The first time the machine addressed you using your dead friend’s voice you jumped from the chair and almost collapsed to the floor. The vicious mithocondria no longer hurt you. The mellifluous inner storm no longer hurts you. The unleashed weaponized  flesh no longer hurts you. You’ve survived on bananas and beer. No pleasure or pain, but the fire burning in-between. You asked the machine why using the frozen ghosts wrapped in your friend’s voice and the machine answered that it wanted to adopt a voice that was friendly to you. It wasn’t just the voice but the intonation, the exact way he used to speak. They were your friend’s words for you, for the machine they were his numbers. Voice is a weapon—ask Frederikke Hoffmeier. You freaked out but didn’t ask the machine to stop using that voice. Then, after a static interlude, it added image to the voice. The screen sparked cancerous pixels. It was his voice, but she was a woman. She was there, a perfect deep fake upgraded digital she-twin in last season’s clothes, talking to you about things that happened after her death—politics, movies, books, gossip about common friends—as if she had been rambling her organic roundabouts for all those years. The machine noticed your unrest—your unconscious reactions quickly fed back the simulation—and it made her change topics like a real human reading your emotional cues would have done.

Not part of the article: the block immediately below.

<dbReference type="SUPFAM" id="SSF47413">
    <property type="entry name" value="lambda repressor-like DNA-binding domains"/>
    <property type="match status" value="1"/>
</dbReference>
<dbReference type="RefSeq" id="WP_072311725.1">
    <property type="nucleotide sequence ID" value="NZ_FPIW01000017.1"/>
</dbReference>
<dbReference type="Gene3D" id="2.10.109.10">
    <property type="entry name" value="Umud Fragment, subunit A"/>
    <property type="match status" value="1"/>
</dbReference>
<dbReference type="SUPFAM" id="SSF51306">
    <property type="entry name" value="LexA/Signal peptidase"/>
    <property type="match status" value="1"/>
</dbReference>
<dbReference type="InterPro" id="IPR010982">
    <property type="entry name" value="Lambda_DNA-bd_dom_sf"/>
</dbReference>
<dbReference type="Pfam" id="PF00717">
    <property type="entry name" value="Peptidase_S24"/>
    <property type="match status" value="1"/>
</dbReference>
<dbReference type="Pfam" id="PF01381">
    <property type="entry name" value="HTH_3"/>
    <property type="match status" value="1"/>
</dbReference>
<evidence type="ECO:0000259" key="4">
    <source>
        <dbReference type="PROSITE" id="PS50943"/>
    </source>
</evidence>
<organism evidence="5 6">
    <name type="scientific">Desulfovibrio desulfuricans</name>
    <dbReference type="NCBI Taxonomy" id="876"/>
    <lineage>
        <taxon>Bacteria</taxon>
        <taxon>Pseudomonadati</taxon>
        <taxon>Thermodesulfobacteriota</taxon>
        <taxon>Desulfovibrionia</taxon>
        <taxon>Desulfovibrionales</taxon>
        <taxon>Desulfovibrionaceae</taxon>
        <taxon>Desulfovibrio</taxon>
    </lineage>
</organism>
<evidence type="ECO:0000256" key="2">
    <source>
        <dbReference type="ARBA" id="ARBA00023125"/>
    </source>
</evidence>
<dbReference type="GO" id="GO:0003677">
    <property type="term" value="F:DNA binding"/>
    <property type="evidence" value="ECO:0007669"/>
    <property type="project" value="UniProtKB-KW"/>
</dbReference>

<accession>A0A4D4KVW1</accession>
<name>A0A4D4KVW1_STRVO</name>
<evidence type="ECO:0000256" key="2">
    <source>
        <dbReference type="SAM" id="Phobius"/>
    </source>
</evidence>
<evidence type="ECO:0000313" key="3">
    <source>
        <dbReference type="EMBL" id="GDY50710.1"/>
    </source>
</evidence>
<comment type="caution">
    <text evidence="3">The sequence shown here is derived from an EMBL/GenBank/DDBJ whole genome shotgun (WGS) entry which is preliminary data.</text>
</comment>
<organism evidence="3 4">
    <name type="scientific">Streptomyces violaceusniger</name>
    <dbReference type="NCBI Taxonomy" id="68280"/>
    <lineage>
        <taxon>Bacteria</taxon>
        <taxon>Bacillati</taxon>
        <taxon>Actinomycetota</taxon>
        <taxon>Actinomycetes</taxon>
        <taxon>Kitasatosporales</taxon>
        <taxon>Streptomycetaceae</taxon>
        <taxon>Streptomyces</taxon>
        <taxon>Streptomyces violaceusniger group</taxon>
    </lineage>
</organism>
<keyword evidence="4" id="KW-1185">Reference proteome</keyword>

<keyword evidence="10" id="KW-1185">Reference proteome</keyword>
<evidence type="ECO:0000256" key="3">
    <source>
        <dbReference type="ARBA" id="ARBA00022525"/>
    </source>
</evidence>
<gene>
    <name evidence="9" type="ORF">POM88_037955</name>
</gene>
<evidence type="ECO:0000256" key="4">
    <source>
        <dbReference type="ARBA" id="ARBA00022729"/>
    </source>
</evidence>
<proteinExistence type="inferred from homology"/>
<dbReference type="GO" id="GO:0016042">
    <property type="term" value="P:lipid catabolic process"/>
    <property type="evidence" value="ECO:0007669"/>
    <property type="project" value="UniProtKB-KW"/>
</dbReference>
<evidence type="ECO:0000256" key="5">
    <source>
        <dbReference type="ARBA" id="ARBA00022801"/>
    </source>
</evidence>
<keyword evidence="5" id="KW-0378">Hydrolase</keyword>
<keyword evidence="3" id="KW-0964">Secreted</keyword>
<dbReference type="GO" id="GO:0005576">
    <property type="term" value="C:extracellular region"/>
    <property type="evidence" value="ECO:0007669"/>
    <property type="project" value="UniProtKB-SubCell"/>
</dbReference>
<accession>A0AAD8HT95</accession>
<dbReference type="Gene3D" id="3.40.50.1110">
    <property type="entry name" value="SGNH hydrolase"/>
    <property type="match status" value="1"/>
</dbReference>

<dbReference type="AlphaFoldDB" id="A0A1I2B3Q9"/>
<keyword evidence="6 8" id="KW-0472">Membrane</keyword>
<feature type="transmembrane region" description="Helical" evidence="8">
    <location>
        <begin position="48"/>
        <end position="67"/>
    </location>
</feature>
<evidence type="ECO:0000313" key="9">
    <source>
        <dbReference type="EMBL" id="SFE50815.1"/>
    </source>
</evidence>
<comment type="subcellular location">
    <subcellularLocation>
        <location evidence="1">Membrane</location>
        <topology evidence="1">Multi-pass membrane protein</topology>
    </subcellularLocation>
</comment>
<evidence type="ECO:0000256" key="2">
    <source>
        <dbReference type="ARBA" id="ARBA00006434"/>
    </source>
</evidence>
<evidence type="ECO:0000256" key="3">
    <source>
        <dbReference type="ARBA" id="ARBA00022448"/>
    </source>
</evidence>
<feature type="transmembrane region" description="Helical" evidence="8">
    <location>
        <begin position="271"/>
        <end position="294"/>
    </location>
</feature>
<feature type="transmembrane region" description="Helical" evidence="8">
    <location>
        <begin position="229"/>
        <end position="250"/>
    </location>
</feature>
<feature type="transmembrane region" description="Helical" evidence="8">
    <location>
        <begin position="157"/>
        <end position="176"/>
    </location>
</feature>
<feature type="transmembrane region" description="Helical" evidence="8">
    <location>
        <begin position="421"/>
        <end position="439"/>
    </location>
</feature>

You picture yourself like an old-fashioned PI in a b&w comic book, smoking a cigarrette and wearing a battered trench coat and a grey fedora; a scene sketched in blurred lines, a view drawn from behind your interlocutor, the back of his head in the foreground. You saying fine, I’ll do it—if I’m allowed to stay at the beach house. Get away from the city, swim, eat fish, watch the tourists go crazy and crash their boats in their maritime chicken games. Who’s the sailor covered in ashes? At night, when everybody is gone and you stand alone on the cold sand, you watch the night sky not blackening enough and think the universe is nothing but the vanishing echo of something more intense that might have happened before that 13.2 billion years frame—although before may not be a proper word to refer to whatever might have occurred before time. You were told they didn’t want to re-program the machine because the experiment-as-it-was-designed included testing if it was able to learn by ‘social interaction’ with humans. It was fine for you—talking to a screen and being watched by drones fulfilled your ideal of social interaction.